Home prices in 20 U.S. cities rose in September by the most in more than three years, indicating resilient demand at a time of persistently scarce inventory, according to S&P CoreLogic Case-Shiller data released Tuesday.
The 20-city property values index increased 6.2% year-to-year (the estimate was6%), the most since July 2014, after gaining 5.8% year-to-year. The national home-price gauge rose 6.2% year-to-year. The seasonally adjusted 20-city index advanced 0.5% month-to-month (the estimate 0.3%).
The residential real estate market is benefiting from steady demand backed by a strong job market and low mortgage rates. The ongoing scarcity of available houses on the market, especially previously owned dwellings, is likely to keep driving up prices. Eight cities have surpassed their peaks from before the financial crisis, according to the report.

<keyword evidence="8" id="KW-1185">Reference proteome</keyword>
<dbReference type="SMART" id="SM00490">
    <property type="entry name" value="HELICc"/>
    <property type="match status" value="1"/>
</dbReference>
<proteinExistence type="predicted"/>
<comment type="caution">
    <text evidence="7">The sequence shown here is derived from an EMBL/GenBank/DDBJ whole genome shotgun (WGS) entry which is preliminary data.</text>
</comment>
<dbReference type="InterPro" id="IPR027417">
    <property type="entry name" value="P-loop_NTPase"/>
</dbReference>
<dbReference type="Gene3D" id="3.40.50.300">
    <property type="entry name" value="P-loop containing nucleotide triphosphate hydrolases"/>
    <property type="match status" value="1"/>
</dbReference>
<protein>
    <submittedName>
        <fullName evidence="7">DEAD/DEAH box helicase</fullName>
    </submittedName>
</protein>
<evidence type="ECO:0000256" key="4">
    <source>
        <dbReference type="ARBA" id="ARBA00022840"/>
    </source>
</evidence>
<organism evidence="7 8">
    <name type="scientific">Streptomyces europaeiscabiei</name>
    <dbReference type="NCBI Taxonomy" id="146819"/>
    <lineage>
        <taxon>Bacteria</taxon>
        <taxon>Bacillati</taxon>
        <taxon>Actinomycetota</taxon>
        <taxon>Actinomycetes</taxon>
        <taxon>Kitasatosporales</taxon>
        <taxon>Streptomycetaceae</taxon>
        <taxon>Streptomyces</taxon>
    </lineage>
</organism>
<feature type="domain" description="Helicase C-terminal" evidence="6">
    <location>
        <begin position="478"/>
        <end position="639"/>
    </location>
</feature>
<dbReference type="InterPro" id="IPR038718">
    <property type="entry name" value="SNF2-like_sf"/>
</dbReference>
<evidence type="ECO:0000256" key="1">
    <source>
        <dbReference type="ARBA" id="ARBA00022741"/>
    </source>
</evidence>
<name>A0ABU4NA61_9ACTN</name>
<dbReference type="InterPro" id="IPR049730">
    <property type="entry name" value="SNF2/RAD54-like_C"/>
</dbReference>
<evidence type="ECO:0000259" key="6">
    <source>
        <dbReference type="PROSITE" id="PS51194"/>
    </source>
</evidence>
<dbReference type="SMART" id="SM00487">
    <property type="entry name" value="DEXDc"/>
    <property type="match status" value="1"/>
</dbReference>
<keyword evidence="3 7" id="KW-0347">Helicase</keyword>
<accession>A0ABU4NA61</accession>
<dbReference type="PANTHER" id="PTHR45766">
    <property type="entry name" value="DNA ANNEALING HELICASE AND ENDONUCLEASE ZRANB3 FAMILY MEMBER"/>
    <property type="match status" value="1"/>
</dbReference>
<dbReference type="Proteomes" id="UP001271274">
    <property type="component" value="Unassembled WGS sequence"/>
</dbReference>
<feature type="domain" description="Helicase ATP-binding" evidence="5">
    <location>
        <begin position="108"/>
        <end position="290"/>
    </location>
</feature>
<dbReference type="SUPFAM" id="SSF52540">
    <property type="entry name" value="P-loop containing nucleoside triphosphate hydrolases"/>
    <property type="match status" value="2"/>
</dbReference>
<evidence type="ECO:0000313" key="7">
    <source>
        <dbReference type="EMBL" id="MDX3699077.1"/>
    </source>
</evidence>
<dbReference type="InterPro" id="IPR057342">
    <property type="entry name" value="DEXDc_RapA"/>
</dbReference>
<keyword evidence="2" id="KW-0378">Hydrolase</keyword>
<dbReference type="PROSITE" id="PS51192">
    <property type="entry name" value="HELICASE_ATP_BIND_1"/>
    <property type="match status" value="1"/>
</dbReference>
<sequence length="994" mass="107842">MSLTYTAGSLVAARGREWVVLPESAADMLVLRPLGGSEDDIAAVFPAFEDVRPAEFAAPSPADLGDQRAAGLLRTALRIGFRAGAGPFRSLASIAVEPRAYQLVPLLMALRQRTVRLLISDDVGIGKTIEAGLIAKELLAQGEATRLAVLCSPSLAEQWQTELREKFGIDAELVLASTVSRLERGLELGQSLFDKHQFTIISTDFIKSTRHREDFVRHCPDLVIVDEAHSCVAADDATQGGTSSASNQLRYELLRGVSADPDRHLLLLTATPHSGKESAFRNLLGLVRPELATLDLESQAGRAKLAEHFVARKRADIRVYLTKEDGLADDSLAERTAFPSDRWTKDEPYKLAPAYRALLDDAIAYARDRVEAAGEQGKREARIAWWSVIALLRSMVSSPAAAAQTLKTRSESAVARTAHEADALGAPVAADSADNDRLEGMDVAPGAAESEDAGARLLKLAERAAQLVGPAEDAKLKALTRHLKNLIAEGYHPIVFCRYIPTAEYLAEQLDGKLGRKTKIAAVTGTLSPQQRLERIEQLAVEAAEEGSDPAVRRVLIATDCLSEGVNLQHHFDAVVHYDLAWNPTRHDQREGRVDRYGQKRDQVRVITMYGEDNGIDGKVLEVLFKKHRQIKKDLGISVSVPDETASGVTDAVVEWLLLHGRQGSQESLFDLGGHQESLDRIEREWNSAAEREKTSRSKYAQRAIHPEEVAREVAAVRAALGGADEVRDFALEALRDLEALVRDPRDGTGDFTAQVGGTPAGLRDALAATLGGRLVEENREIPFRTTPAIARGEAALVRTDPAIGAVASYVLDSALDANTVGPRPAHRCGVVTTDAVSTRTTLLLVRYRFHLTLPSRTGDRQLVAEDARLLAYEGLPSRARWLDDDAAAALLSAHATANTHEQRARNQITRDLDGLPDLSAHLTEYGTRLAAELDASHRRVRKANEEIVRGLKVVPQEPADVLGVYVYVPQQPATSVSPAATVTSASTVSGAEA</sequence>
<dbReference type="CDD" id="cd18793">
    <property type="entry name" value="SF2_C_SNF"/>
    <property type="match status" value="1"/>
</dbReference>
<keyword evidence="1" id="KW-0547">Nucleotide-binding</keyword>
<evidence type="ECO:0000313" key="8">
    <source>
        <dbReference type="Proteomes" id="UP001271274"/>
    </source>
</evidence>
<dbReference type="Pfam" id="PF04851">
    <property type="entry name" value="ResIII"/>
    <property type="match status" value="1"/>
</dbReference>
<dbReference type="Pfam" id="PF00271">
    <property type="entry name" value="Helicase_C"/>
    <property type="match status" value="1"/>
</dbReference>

In the past few years, growth in property values has been consistently outpacing wage gains, crimping affordability for younger, first-time buyers. That could eventually become a headwind to faster price appreciation. For now, though, rising property values are also helping to boost home equity and support consumer spending, the biggest part of the economy.
"Most economic indicators suggest that home prices can see further gains," David Blitzer, chairman of the S&P index committee, said in a statement. "One dark cloud for housing is affordability — rising prices mean that some people will be squeezed out of the market."
All 20 cities in the index showed year-over-year gains, led by a 12.9% increase in Seattle and a 9% advance in Las Vegas. The slowest gains were in the Washington area at 3.1% and Chicago at 3.9%. After seasonal adjustment, all 20 cities showed month-over-month gains; Atlanta had the biggest rise at 1.3%, followed by San Francisco with a 1.1% increase.
A separate report from the Federal Housing Finance Agency showed its home-price index climbed 0.3% in September from a month earlier after a revised 0.8% gain. The FHFA price index rose 6.3% in September from a year earlier.